Memorabilia: signs of American car brands

FMM Assistant Curator Cheslynne Ruiters takes a look at the stories behind some of items in FMM’s collection of memorabilia and artefacts. This month he takes a brief look at the workshop signs of two American car brands…


Distinctive badges or logos are an important means of identifying a product which people can readily recognise. They can attract attention in a number of ways such as size, shape, script, colour, and are designed and positioned to be noticed.

Pontiac was a product name revived and introduced by General Motors in 1926 to fit between entry-level Chevrolet and Oldsmobile. In this role it took over from Oakland, which in turn had evolved from the pre-GM Pontiac Buggy Company of 1907.  The Indian head logo was adopted and remained in use until 1957. Pontiac was the Chief of the Ottawa Indians and leader of the Indian Rebellion of 1763-4, and his profile became synonymous with the ‘Chief of the Sixes’ branding.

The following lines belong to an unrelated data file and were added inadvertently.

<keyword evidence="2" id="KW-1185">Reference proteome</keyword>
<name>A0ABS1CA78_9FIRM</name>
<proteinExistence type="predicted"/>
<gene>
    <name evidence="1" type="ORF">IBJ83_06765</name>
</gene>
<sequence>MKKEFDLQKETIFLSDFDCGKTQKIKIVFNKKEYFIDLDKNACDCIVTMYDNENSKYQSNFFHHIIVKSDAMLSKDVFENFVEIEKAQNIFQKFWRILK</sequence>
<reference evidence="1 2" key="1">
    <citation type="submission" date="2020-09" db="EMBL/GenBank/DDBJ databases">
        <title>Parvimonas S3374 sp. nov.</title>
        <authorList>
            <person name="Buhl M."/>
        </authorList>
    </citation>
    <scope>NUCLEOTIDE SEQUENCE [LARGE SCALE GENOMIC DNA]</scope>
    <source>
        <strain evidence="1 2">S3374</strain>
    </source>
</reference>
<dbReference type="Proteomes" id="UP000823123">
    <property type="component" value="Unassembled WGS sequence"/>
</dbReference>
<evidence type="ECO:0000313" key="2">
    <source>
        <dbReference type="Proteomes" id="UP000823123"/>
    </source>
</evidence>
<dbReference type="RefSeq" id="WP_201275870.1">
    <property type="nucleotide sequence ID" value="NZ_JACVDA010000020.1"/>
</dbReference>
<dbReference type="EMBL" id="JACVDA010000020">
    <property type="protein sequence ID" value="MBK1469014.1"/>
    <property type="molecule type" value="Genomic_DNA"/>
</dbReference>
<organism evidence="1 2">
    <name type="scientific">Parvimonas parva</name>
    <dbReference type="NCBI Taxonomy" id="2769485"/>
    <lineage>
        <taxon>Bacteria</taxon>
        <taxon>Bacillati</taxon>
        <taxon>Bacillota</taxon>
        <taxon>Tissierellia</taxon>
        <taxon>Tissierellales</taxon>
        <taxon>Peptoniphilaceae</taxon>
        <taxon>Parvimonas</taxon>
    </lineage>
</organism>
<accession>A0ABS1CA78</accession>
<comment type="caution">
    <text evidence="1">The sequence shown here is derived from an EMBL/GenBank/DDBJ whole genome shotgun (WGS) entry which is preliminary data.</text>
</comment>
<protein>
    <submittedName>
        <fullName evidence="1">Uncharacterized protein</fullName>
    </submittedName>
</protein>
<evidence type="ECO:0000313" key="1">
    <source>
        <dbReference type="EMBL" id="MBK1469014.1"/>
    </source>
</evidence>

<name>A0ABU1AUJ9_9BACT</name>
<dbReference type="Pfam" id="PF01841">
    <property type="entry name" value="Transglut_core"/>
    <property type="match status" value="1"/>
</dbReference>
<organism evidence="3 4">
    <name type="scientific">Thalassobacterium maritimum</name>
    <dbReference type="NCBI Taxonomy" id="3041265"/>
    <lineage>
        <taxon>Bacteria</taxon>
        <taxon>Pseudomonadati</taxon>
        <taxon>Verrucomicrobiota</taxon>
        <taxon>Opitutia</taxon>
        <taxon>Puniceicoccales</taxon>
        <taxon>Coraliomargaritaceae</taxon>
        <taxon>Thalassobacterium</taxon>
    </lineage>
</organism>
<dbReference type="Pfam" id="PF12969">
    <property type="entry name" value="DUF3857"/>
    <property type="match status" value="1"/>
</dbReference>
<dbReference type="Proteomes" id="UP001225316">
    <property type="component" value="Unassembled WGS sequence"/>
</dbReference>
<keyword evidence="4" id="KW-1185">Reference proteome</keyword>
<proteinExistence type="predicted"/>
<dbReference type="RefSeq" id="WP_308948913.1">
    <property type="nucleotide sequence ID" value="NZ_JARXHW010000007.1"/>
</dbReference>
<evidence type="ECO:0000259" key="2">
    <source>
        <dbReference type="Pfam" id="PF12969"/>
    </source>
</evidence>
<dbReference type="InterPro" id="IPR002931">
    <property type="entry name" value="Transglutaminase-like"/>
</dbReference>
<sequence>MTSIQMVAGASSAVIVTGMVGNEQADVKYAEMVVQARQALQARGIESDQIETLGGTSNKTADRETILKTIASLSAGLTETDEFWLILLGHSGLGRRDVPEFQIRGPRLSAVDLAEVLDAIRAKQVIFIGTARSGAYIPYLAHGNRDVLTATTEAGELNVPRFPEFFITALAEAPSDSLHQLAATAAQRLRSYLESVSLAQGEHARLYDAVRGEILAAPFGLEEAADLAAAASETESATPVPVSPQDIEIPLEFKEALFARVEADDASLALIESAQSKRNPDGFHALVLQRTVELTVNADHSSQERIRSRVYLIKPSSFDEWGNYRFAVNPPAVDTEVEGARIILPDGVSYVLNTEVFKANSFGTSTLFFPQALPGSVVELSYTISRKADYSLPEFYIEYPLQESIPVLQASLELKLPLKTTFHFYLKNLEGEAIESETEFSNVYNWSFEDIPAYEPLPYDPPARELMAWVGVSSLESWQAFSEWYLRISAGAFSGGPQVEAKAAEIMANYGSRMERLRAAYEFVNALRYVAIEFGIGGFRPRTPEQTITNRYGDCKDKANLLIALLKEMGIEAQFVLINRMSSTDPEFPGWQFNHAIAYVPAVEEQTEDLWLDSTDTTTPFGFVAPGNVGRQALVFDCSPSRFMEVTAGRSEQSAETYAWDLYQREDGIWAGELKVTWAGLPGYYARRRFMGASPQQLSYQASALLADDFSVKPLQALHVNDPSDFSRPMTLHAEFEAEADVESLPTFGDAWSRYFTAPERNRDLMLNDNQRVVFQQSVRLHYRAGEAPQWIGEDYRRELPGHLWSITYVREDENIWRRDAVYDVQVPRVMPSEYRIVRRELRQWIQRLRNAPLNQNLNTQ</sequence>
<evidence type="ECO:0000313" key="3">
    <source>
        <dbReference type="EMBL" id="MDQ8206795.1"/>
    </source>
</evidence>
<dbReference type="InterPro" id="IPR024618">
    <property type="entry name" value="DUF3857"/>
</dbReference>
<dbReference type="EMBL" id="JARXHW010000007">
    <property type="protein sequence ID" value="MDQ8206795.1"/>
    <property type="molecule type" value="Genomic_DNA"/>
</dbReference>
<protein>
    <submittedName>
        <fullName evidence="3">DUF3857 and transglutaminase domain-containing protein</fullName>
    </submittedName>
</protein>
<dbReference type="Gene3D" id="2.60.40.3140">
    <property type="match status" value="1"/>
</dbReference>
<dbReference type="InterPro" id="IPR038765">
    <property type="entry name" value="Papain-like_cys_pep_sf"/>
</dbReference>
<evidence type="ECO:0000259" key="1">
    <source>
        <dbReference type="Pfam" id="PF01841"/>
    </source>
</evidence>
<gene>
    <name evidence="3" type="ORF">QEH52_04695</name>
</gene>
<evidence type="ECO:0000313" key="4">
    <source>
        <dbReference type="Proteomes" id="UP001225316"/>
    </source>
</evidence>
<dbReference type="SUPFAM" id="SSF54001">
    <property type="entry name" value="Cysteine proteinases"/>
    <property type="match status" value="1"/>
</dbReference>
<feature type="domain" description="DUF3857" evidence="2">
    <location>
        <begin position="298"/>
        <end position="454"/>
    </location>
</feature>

The Ford sign is a bit of a rarity. In 1912 the familiar blue oval made way for a new ‘winged triangle’ design. Introduced to symbolise speed, light weight, stability and grace, the design came out in either dark blue and featured ‘The Universal Car’ wording at the bottom. However, it did not last long as Henry Ford disliked the emblem. Instead, Ford has been reliant on an oval-shaped logo for most of its history. It looks simple and elegant, and has become one of the most recognisable badges in the world.